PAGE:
Molecular epidemiology of Mycobacterium tuberculosis in East Lancashire 2001–2009
- 1HPA Regional Centre for Mycobacteriology, Newcastle General Hospital, Newcastle upon Tyne, UK
- 2Department of Microbiology, Royal Blackburn Hospital, Blackburn, Lancashire, UK
- 3Department of Respiratory Medicine, Royal Blackburn Hospital, Blackburn, Lancashire, UK
- 4Lancashire Postgraduate School of Medicine, University of Central Lancashire, Preston, Lancashire, UK
- Correspondence to Professor L P Ormerod, Royal Blackburn Hospital, Blackburn, Lancashire BB2 3HH, UK;
- Received 4 January 2011
- Accepted 28 April 2011
- Published Online First 15 June 2011
Background East Lancashire has had high rates of tuberculosis for 40 years. The ethnically diverse population is predominantly of South Asian and white origin. Drug resistance data from 1960 to 1999 indirectly suggest that no significant inter-ethnic transmission has occurred. This study used mycobacterial interspersed repetitive unit variable number tandem repeat (MIRU-VNTR) fingerprinting to assess clustering within and between ethnic groups.
Methods All isolates of Mycobacterium tuberculosis from January 2001 to July 2009 from East Lancashire postcode areas were MIRU-VNTR fingerprinted. Clusters of strains with indistinguishable profiles were also assessed epidemiologically, and their MIRU-VNTR profiles compared with the UK M tuberculosis Strain Typing Database.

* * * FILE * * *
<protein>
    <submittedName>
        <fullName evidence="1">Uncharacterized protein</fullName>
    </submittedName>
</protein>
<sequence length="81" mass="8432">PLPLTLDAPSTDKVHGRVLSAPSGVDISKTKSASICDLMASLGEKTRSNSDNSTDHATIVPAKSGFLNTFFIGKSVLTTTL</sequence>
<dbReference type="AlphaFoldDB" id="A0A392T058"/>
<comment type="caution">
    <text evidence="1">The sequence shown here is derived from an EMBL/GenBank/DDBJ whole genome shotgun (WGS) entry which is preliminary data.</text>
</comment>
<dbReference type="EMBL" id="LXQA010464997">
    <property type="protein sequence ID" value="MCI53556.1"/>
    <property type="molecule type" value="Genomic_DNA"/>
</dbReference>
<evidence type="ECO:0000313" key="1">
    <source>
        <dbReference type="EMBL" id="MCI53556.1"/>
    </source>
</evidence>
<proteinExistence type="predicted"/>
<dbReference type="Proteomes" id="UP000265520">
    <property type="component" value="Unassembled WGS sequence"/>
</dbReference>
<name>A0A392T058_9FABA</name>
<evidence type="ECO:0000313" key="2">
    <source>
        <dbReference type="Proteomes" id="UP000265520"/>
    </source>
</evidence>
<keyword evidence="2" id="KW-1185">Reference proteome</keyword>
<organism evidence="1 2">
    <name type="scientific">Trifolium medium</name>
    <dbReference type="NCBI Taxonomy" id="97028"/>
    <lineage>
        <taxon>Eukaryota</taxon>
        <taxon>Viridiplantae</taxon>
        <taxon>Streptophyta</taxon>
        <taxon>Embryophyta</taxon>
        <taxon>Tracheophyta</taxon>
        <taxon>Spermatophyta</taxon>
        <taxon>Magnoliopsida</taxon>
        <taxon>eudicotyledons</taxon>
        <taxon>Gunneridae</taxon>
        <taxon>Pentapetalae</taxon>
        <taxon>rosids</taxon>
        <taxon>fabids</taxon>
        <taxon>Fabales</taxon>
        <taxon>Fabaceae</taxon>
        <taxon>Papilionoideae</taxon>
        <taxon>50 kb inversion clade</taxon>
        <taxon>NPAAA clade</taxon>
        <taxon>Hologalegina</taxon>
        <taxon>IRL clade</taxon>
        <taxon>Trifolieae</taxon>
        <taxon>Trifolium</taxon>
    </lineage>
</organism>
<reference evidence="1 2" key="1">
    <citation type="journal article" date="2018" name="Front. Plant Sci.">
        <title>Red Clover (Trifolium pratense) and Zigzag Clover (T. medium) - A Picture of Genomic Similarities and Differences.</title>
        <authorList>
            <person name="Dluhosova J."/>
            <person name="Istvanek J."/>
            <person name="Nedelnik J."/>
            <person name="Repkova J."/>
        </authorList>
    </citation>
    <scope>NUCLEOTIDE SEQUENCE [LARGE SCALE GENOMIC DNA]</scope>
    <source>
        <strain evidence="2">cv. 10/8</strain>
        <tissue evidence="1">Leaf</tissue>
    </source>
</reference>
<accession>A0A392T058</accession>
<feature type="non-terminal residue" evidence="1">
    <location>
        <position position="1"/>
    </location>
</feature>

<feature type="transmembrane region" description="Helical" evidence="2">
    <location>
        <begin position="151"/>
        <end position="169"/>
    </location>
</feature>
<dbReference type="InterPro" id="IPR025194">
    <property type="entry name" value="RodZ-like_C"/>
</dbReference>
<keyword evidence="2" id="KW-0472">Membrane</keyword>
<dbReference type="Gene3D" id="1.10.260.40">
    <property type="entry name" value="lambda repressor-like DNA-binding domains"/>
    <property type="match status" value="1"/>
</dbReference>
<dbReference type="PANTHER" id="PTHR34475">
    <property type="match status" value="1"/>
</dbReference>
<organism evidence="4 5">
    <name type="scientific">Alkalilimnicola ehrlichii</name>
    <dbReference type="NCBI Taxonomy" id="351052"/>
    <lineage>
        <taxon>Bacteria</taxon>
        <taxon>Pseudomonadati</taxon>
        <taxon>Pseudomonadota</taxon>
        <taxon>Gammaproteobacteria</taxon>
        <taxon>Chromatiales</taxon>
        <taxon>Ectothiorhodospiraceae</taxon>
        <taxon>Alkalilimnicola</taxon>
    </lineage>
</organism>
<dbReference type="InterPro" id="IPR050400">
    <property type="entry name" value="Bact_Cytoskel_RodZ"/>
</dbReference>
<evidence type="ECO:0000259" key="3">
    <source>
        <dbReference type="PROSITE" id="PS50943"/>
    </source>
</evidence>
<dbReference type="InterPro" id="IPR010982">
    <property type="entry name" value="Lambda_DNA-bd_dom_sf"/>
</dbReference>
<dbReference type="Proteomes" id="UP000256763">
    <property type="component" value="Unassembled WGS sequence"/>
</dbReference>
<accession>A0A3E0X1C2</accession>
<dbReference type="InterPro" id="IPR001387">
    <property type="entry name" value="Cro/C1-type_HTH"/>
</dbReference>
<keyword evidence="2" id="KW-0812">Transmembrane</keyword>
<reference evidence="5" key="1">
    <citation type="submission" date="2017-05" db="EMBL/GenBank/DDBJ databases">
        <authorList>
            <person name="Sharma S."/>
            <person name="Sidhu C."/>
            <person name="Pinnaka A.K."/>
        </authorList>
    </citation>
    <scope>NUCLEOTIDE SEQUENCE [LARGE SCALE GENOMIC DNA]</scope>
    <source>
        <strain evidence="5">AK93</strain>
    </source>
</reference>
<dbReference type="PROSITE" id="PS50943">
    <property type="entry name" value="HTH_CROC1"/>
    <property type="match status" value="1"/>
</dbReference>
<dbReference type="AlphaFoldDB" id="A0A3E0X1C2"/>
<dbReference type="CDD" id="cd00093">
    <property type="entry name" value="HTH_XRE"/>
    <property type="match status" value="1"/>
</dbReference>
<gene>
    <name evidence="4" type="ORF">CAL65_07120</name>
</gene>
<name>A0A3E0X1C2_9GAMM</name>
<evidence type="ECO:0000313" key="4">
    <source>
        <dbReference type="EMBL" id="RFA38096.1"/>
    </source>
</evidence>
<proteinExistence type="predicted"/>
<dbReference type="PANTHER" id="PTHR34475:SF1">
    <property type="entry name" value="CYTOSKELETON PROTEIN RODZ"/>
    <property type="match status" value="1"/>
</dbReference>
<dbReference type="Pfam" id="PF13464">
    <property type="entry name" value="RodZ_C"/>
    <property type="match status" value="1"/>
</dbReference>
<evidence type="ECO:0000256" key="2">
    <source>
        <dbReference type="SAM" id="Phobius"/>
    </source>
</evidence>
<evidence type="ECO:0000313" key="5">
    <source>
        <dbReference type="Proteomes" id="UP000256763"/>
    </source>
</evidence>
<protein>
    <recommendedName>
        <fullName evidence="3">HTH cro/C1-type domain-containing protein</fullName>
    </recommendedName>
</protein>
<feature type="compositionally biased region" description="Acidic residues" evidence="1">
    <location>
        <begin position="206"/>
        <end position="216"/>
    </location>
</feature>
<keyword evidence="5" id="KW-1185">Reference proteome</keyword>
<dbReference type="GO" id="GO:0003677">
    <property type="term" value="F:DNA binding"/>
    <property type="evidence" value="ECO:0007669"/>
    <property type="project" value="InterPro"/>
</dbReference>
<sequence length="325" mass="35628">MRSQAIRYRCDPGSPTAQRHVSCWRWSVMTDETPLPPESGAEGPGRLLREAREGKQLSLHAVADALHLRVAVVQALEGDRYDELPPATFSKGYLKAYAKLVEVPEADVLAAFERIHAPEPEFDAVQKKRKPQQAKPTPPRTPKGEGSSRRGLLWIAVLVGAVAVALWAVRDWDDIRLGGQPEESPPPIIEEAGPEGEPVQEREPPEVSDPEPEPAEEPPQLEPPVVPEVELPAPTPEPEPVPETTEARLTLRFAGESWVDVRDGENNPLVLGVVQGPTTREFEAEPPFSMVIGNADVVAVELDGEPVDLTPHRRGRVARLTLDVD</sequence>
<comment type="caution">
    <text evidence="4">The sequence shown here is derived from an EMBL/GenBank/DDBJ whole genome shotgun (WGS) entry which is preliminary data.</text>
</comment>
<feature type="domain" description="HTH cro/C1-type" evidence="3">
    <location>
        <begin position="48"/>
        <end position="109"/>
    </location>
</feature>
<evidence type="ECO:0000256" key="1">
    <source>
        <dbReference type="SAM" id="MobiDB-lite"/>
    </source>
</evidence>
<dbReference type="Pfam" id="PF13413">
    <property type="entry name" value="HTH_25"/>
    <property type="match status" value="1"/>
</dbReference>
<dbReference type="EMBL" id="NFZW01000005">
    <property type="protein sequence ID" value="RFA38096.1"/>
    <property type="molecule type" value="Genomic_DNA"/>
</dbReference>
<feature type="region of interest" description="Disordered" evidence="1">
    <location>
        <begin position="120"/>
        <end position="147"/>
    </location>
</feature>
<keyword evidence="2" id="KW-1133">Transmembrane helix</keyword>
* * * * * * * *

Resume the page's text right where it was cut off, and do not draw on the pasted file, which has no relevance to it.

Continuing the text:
Results 332 strains were typed (63 white patients, and 269 non-white patients). 198 MIRU-VNTR profiles were identified, with 144 profiles occurring only once. The typing clustered 187 strains into 53 clusters indistinguishable at all 12 loci and these were further characterised using the exact tandem repeat loci A, B, and C. The 15 loci clustered 32/63 (50.8%) of white and 110/269 (40.9%) of non-white cases and all but nine clusters were of the same ethnicity. The nine inter-racial clusters were further assessed from an epidemiological and clinical perspective and fingerprinting using nine additional loci. Isolates within two of the clusters were further discriminated using the additional nine loci. However, the additional loci did not further discriminate the isolates in the other seven inter-racial clusters.
Conclusions MIRU-VNTR fingerprinting indicates that although there is evidence of a high rate of transmission within the South Asian sub-population, the data suggest that there is little inter-ethnic transmission.
Funding Other Funders: Health Protection Agency (2001–4 data).
Provenance and peer review Not commissioned; externally peer reviewed.